We can’t grow healthy food without healthy soil. The loss of nutrient-rich soil combined with increasing levels of CO2 is a double-whammy on the global food supply. The impact of six to seven decades of industrial farming in the United States that has relied heavily on synthetic fertilizers, chemicals, and glyphosate has depleted and degraded the soil. 

 

Restoring nutrient-rich soil through organic and regenerative farming, which enhances plant nutrients and sequesters carbon back into the ground, is a win-win for our health and climate change mitigation. (The Need to GROW award-winning documentary highlights how soil restoration increases nutrients and yield in crops.)

 

 

Taking local and global action.

 

What can the average person do if we’re already doing what we can to reduce our dependence on fossil fuels? Collectively, our choices are powerful.

 

Buy as much organic as possible and support local organic farmers.Choose a highly diverse diet, aiming to obtain nutrients from a wide variety of vegetables, fruits, whole grains and rice, beans, lentils, legumes. 

 

Start composting, if you don’t already.There are many methods to compost in small spaces indoors as well as outdoors. When we restore the soil, whether in our own backyards or on a larger commercial-scale, we become a part of the solution to help local farmers grow nutrient-rich plants that are more climate-resistant.

 

Begin to grow some of your own food. It doesn’t matter how small an amount or how tiny your yard may be. Many people throughout the world are growing food in small spaces and balconies. It’s important to connect to how and where our food is grown to gain a sense of self-sufficiency and resilience.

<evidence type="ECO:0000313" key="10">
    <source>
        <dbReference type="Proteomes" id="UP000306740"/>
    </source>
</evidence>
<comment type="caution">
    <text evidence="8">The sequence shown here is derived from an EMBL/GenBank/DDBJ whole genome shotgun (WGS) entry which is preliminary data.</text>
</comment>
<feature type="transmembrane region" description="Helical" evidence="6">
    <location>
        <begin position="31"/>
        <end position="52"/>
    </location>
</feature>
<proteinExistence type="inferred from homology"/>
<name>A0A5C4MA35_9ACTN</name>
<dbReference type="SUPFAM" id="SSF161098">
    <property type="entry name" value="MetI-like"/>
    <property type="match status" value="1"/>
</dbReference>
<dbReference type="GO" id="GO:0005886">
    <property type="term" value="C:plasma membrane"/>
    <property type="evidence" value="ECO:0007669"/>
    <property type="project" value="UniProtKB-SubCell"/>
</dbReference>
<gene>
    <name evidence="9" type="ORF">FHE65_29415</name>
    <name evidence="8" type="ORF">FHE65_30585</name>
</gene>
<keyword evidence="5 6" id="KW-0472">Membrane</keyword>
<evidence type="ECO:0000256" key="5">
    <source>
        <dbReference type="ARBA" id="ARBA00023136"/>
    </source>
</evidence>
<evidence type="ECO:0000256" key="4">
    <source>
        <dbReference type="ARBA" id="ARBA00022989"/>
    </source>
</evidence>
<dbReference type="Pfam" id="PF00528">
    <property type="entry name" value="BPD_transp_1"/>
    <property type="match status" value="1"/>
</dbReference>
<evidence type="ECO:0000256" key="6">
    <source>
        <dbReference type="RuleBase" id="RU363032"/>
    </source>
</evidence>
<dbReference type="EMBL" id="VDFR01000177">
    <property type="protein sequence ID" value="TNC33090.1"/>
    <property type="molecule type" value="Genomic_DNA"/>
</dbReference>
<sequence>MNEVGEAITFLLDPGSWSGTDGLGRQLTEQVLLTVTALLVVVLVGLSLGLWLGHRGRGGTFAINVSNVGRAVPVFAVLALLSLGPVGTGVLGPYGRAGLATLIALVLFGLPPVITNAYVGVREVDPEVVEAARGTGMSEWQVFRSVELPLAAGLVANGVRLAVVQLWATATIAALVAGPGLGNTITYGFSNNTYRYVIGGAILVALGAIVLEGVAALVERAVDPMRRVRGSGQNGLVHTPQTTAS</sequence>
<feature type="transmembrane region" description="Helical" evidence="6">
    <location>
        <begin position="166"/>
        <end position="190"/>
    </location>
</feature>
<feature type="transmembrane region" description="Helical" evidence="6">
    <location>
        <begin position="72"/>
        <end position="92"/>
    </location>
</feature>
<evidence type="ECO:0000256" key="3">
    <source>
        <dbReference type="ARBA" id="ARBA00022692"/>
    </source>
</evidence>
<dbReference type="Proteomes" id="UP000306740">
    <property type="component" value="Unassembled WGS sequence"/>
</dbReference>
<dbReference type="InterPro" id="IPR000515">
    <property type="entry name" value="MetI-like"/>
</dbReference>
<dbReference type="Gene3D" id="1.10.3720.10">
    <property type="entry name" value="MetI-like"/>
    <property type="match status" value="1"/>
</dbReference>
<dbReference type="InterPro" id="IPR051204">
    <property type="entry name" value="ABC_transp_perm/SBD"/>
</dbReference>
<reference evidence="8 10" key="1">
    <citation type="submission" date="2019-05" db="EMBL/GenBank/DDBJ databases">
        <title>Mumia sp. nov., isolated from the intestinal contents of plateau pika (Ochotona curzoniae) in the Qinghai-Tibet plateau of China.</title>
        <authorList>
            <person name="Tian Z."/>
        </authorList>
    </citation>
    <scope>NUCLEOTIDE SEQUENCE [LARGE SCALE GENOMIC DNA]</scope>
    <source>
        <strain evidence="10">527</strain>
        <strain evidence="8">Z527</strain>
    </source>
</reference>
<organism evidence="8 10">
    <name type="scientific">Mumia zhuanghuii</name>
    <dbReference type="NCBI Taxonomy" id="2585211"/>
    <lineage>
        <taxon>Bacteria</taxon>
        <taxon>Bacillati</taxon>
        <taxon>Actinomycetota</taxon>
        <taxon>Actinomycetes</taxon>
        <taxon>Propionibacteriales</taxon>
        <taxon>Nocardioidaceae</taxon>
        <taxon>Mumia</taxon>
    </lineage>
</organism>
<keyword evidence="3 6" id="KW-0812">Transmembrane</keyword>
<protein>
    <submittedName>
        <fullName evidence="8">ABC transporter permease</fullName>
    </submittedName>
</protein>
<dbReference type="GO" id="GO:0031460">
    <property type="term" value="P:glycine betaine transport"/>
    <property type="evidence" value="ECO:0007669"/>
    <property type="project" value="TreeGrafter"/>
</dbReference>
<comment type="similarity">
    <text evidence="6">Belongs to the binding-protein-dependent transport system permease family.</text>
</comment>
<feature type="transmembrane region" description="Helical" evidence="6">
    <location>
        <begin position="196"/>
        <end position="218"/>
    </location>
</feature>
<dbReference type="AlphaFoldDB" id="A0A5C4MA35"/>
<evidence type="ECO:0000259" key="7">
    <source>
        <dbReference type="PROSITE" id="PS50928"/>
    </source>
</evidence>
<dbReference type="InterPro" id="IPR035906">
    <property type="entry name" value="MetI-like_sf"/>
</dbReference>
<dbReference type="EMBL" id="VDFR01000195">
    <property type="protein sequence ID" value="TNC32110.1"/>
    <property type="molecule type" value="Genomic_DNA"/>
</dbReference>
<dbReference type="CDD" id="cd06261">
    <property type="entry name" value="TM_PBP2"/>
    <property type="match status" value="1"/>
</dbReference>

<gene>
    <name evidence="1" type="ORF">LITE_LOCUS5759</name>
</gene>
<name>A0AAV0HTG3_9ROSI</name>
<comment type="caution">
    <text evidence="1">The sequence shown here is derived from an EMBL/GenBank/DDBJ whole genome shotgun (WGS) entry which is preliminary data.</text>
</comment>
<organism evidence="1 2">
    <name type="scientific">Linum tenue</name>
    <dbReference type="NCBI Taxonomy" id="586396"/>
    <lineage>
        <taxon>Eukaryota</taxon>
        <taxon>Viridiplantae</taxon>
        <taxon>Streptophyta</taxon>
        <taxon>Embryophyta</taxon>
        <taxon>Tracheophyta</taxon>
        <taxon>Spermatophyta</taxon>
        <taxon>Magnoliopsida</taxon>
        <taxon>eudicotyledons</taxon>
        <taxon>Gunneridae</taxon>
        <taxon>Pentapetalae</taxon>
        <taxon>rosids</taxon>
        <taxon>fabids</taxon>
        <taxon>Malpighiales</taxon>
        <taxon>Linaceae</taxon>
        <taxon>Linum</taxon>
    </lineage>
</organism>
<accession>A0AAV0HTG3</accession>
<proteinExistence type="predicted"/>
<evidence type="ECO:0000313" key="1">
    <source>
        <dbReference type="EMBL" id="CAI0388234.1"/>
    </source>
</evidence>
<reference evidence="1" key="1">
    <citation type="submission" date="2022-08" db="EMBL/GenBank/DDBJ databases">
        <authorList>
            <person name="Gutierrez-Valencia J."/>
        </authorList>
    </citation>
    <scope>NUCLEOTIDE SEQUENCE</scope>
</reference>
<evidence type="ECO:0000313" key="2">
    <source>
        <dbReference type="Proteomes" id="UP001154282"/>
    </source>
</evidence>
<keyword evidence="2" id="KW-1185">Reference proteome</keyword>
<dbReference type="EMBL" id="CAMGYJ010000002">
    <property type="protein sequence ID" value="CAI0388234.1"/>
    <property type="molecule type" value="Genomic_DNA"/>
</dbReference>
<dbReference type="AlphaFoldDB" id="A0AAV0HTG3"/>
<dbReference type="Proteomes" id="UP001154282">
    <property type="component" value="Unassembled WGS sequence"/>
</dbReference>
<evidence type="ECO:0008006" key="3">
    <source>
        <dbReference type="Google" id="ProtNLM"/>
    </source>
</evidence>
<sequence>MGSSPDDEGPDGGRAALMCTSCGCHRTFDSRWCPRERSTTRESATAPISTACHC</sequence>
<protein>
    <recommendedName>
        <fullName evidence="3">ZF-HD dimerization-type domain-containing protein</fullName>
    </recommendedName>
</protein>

Support candidates who are committed to the Green New Deal [7] which addresses climate action head-on to tackle the challenges faced in agriculture and food security. Think global, act local—go to your city council meetings, propose ordinances to support sustainable business, residential and commercial composting, local organic farming, and equitable access to healthy food for everyone.

 

 

Sources:

 

[1] Rob Monroe. Carbon Dioxide Levels Hit Record Peak in May. June 4, 2019. University of California/San Diego, Scripps Institution of Oceanography. The Keeling Curve. https://scripps.ucsd.edu/programs/keelingcurve/2019/06/04/carbon-dioxide-levels-hit-record-peak-in-may/

 

[2] CO2 at NOAA’s Mauna Loa Observatory reaches new milestone: Tops 400 ppm.May 10, 2013. NOAA – Earth System Research Laboratory, Global Monitoring Division. https://www.esrl.noaa.gov/gmd/news/7074.html

 

[3] Helena Botemiller Evich. The great nutrient collapse. September 13, 2017. Politico. https://www.politico.com/agenda/story/2017/09/13/food-nutrients-carbon-dioxide-000511

 

[4] Roddy Scheer and Doug Moss. Does Global Warming Make Food Less Nutritious? November 10, 2014. EarthTalk – Scientific American.  https://www.scientificamerican.com/article/does-global-warming-make-food-less-nutritious/

 

[5] Brad Plumer. How More Carbon Dioxide Can Make Food Less Nutritious. May 23, 2018. New York Times. https://www.nytimes.com/2018/05/23/climate/rice-global-warming.html

 

[6] John Postlethwait and Janet Hopson. Modern Biology (2009), p. 124. Holt, Rinehart, Winston.

 

[7] Sunrise Movement, Green New Deal. https://www.sunrisemovement.org/green-new-deal